Taking The Lab Outdoors
Environmental remediation of soil and water, construction sites, municipal and industrial wastewater treatment, monitoring of wastewater-receiving waterways, groundwater testing, natural resource management, aquaculture, fisheries, and mining are just a few applications that rely on field pH measurements. “If you’re out measuring water, you’re probably measuring pH,” notes Laura St. Pierre, senior product manager for water quality at YSI (Yellow Springs, OH), a Xylem brand.
Field measurements make sense when sampling is impractical, real-time results are desirable, or there are concerns regarding sample integrity during a long trip to the home lab. Improperly stored samples may experience significant changes in pH, which in turn could alter concentrations of metals or even dissolved organics. Consequently, samples containing volatile organics or metals may be pH-adjusted or stabilized in the field to lock in concentration levels before transport.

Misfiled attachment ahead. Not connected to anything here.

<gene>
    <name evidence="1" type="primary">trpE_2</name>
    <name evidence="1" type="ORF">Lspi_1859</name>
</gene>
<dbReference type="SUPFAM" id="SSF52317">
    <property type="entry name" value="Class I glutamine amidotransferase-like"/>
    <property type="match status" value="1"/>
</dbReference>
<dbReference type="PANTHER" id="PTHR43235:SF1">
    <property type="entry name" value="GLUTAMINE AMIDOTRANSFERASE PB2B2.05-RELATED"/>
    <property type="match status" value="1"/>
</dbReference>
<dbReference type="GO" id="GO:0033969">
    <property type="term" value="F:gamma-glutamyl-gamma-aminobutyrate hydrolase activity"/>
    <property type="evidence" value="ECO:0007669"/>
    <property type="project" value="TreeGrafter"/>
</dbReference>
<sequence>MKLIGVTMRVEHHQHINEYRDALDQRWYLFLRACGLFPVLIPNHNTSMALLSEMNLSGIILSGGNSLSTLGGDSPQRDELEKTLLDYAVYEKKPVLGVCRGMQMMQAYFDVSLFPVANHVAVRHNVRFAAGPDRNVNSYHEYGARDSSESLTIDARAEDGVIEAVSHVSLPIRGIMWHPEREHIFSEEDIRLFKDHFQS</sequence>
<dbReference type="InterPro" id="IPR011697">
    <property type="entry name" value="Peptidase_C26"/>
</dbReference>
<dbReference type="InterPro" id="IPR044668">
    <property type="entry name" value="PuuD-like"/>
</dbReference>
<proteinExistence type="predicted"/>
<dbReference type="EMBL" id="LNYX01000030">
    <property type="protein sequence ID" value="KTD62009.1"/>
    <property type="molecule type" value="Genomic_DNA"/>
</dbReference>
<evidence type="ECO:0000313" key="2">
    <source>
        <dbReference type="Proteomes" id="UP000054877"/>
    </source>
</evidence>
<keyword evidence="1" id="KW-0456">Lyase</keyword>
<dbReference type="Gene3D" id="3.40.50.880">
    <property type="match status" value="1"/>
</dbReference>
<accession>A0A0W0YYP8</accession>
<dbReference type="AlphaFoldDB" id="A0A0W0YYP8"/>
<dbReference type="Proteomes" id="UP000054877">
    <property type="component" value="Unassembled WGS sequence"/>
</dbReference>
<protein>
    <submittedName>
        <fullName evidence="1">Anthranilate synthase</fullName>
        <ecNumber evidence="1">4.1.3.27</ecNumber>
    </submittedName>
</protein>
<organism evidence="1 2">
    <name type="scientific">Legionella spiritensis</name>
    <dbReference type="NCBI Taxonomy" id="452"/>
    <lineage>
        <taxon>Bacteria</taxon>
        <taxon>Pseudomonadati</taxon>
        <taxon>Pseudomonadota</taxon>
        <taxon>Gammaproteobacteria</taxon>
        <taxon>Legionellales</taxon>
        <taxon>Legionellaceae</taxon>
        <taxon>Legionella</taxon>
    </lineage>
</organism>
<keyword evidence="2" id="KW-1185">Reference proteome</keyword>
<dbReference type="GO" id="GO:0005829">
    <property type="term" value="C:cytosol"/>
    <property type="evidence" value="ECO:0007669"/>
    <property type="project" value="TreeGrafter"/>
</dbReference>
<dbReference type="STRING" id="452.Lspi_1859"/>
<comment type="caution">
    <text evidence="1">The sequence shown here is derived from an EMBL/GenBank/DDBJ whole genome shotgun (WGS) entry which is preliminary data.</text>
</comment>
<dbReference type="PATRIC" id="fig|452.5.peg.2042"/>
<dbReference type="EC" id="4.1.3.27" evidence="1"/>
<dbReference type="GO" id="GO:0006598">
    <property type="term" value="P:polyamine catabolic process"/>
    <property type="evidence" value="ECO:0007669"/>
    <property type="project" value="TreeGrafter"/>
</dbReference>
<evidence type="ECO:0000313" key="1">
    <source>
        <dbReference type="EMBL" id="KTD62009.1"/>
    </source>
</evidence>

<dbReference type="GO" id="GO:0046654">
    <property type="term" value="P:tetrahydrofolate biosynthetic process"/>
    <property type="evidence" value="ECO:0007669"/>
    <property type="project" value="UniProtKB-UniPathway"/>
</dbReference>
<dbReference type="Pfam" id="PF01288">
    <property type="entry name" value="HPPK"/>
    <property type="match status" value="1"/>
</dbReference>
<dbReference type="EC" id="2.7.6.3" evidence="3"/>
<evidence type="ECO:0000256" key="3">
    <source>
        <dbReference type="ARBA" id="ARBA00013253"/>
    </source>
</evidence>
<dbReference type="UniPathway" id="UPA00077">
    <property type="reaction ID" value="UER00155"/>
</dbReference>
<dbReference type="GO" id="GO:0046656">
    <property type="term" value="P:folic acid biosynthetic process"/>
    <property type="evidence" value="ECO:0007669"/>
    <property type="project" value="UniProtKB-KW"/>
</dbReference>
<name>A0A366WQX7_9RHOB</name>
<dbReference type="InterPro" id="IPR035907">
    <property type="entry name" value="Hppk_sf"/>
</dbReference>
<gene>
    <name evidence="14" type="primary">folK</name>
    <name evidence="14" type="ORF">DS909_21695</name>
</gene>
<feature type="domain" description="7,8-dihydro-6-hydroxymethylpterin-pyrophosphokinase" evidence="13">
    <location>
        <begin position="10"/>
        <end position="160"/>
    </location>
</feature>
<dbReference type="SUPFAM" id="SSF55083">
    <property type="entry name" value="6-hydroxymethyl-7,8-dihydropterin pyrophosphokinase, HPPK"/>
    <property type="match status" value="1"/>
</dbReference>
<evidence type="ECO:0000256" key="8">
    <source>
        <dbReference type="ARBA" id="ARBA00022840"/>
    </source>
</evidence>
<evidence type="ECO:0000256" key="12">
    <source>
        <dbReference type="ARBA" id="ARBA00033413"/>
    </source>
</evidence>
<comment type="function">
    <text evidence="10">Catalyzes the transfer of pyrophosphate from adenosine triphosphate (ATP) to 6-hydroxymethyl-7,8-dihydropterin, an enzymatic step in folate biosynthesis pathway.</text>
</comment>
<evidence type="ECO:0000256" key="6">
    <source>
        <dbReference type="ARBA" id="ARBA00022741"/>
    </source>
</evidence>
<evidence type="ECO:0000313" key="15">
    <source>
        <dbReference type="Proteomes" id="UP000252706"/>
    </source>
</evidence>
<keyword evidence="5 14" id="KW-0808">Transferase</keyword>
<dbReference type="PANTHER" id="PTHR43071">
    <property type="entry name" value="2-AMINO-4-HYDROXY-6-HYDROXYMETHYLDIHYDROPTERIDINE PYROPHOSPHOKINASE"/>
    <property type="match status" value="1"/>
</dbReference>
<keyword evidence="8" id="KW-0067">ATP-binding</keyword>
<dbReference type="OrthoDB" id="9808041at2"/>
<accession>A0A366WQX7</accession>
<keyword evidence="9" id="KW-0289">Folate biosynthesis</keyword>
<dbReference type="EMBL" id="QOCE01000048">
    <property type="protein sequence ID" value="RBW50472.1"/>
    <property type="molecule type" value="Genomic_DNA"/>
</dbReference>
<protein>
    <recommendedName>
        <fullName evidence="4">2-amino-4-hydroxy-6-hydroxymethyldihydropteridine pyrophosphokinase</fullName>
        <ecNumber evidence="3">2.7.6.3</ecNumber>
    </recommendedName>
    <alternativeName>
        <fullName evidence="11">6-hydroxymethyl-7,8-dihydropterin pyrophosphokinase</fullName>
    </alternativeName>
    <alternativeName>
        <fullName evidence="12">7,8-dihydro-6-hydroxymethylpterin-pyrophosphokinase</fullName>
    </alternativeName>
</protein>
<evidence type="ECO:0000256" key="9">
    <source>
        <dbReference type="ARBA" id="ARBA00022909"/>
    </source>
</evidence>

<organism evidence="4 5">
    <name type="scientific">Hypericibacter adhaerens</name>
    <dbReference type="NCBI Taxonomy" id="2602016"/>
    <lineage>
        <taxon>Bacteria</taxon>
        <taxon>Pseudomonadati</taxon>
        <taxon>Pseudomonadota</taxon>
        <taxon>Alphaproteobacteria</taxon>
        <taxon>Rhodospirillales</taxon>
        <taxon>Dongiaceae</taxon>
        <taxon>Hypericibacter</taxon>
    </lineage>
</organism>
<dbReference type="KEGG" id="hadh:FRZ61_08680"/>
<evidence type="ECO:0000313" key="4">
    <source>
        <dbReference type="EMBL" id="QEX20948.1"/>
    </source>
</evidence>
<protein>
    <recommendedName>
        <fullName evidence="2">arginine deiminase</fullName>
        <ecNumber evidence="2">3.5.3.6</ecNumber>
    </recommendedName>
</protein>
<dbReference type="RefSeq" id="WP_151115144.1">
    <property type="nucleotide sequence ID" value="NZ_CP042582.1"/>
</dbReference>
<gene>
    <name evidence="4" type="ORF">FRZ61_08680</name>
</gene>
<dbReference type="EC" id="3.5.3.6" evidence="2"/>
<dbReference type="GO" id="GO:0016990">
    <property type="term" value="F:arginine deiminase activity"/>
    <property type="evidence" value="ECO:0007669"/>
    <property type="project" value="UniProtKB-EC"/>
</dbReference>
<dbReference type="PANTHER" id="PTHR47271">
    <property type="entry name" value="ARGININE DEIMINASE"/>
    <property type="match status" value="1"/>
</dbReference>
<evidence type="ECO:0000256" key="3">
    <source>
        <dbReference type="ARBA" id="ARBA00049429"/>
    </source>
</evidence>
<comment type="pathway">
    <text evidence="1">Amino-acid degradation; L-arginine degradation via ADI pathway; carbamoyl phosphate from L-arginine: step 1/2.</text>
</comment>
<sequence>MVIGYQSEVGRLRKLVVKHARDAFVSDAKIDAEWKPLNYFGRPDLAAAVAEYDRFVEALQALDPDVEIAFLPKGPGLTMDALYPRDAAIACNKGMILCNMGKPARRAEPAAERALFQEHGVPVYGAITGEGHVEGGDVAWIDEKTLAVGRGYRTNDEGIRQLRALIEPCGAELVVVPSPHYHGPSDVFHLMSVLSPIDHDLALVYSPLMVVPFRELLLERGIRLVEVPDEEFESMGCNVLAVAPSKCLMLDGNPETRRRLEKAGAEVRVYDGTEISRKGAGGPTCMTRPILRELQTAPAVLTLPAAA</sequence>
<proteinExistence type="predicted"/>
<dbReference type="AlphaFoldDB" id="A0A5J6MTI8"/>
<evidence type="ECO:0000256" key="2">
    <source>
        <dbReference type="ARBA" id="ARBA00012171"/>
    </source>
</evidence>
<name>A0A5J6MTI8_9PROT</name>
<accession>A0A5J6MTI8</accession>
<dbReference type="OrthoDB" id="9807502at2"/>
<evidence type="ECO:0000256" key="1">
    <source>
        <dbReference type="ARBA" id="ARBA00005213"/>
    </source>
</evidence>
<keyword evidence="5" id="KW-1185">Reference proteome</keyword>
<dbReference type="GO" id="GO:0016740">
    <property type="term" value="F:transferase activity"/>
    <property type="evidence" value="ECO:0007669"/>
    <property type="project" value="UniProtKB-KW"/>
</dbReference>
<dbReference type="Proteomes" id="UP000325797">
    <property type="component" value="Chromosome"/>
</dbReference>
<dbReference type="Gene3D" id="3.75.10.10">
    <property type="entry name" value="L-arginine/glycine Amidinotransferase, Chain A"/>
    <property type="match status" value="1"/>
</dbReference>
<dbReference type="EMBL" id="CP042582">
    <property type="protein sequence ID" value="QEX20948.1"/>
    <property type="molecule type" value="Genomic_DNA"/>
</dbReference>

Portable pH meters are also used in near-process environments for quality control for food and beverages, and even in laboratories—although these need not meet the specifications for field ruggedness.
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Outdoor water testing often involves trade-offs in performance or capabilities. “One thing you lose is being around other instruments,” notes Tim Larson, inside sales manager at Hanna Instruments (Woonsocket, RI). This limitation fades somewhat with multiparameter meters, which allow testing of two or more water properties while saving trunk space for other equipment.
“The other issue is the opportunity to do multipoint calibration. Fieldworkers will often do a single-point calibration, especially when time is of the essence.” But one can surely draw an infinite number of lines through a single point. “True, but a lot of fieldwork involves obtaining ballpark measurements or looking for trends—spikes or dips in a meter reading. Environmental work will sacrifice accuracy for time saving.” According to Larson, +/- 0.1 pH is more than adequate for fieldwork, while 0.02 is closer to what one would expect from a benchtop meter.
Features to look for